The Eb7 resolved down a perfect 5th. to Abmaj7, the iii7 of Abmaj7 is a standard substitution. The Eb7 in this case allows a nice dominant splash of color(with a standard dominant function)between the vi7 and ii7.


Just to state the obvious, I disagree. Eb7 is not functioning as V7/bVII here. It's a blues IV7. IMO.

Re: Question about a chord progression
Mike A #2593208 12/08/16 03:36 PM
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Originally Posted by Mike A


You seem troubled by Eb7 analyzing as IV7, rather than a V7 of something else, like bVII. But that's one of the characteristics of the blues. IV7 is dominant in form (likewise I7), but doesn't have the normal dominant resolution. So it analyzes simply as IV7.



Mike,

I have no problem with the IV7 in blues but I just would ask that you consider that referencing standard I7-IV7 sections of songs and thinking that they are the same as the turn-arounds and vamps as discussed in Groove Merchant is comparing apples to oranges.

One time - treat the Eb7 as a back door dominant and analyze.

Re: Question about a chord progression
emenelton #2593213 12/08/16 03:47 PM
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Originally Posted by emenelton
I have no problem with the IV7 in blues but I just would ask that you consider that referencing standard I7-IV7 sections of songs and thinking that they are the same as the turn-arounds and vamps as discussed in Groove Merchant is comparing apples to oranges.

Sorry, either I just don't understand what you're saying or, more likely, we disagree, which is of course fine.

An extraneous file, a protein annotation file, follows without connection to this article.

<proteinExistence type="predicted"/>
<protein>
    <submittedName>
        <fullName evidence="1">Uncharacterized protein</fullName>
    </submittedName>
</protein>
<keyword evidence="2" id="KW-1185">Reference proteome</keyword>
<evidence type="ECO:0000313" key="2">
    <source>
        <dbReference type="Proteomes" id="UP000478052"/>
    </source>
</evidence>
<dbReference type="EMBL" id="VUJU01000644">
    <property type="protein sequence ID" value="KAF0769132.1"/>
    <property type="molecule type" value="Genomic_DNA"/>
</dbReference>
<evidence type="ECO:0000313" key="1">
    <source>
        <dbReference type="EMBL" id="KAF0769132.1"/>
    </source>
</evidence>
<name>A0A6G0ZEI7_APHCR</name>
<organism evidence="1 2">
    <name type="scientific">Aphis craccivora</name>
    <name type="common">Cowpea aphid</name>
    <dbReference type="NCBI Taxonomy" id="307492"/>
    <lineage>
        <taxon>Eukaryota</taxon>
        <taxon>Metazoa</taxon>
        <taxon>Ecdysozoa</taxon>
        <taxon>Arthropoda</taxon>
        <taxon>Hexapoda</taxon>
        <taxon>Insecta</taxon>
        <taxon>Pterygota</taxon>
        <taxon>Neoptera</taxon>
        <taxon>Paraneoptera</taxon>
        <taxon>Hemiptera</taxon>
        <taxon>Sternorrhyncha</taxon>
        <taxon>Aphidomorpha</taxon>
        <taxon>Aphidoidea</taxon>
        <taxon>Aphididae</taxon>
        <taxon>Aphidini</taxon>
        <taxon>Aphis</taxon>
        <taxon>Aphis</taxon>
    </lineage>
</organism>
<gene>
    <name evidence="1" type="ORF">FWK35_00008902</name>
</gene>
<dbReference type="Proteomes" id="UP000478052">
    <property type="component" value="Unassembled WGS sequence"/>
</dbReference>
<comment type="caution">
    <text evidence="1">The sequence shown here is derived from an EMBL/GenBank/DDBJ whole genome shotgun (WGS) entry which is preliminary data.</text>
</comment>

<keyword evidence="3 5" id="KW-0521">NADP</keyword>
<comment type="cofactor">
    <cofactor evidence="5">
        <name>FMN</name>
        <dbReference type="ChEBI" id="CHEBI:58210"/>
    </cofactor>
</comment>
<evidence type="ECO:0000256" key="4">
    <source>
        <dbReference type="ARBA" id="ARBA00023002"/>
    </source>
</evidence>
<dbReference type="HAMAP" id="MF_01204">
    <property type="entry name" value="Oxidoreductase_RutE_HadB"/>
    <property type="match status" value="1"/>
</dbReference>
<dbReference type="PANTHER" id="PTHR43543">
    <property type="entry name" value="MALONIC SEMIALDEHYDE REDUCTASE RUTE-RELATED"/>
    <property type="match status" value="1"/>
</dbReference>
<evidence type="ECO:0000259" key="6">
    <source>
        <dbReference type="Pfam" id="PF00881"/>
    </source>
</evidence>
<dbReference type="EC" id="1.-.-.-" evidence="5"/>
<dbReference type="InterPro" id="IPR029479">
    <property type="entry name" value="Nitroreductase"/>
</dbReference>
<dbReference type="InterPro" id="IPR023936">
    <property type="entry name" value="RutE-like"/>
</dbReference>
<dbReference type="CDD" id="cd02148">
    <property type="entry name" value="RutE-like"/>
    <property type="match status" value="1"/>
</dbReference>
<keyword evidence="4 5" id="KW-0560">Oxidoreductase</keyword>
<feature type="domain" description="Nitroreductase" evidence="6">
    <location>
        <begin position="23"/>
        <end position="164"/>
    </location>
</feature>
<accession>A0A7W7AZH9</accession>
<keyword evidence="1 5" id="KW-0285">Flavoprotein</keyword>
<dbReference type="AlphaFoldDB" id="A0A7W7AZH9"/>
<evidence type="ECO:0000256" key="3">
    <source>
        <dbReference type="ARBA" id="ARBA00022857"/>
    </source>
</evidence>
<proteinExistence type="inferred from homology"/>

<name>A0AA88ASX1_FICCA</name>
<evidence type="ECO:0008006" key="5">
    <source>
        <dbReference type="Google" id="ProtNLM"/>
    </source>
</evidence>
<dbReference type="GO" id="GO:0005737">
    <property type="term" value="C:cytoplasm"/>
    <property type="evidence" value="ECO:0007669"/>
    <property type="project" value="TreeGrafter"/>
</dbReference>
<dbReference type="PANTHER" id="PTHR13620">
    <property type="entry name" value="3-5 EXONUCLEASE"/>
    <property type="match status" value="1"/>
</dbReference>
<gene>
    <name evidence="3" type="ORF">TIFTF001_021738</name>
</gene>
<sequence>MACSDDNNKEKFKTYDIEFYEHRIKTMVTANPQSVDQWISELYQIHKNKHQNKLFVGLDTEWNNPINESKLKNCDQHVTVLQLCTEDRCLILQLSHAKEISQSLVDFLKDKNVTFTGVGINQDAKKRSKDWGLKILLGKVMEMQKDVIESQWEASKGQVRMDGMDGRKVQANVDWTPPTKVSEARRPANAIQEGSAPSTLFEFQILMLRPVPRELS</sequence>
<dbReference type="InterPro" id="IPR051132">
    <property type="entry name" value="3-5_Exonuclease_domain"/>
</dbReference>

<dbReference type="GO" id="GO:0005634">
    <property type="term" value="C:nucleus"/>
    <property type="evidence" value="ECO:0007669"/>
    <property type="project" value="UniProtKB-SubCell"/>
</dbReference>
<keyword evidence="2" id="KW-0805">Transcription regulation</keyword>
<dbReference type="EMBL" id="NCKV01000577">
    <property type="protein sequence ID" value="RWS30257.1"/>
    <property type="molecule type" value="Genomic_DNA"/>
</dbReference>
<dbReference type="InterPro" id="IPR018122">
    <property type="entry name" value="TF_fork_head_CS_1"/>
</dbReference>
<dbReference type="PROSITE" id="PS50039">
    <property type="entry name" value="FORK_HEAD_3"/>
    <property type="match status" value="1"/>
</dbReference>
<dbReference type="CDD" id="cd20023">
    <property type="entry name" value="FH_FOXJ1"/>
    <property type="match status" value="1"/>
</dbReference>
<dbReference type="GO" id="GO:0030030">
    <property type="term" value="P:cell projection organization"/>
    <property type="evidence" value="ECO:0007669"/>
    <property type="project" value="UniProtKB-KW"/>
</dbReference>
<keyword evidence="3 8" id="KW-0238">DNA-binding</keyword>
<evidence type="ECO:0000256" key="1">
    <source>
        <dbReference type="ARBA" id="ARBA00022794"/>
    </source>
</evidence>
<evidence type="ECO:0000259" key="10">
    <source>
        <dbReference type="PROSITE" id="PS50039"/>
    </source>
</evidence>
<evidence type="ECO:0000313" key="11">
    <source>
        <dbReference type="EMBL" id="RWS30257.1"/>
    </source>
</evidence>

Originally Posted by emenelton
One time - treat the Eb7 as a back door dominant and analyze.

Misty measure 4 is an example of this progression: https://en.wikipedia.org/wiki/Backdoor_progression It doesn't appear in Groove Merchant.

Re: Question about a chord progression
jjo #2593232 12/08/16 05:22 PM
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Emenelton: Got it. I sat down at the keyboard (in my office!) and played a dominant chord that resolved down to a minor chord a minor third lower (E.g., D7 to B-7), which is what Nahum was suggesting. It actually sounds reasonably good. Not quite a smooth as a typical V-I, but it seems to work.

Perhaps it works well in this particular turnaround because it has the III chord (after the tonic) as a dominant, which is a nice, bluesy, sound. Yet, the III7 leads naturally to a minor ii chord (G-7 in this case). It's nice to inject another dominant chord in the sequence, thus the Eb7.

Re: Question about a chord progression
jjo #2593255 12/08/16 07:53 PM
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Originally Posted by jjo
Emenelton: Got it. I sat down at the keyboard (in my office!) and played a dominant chord that resolved down to a minor chord a minor third lower (E.g., D7 to B-7), which is what Nahum was suggesting. It actually sounds reasonably good. Not quite a smooth as a typical V-I, but it seems to work.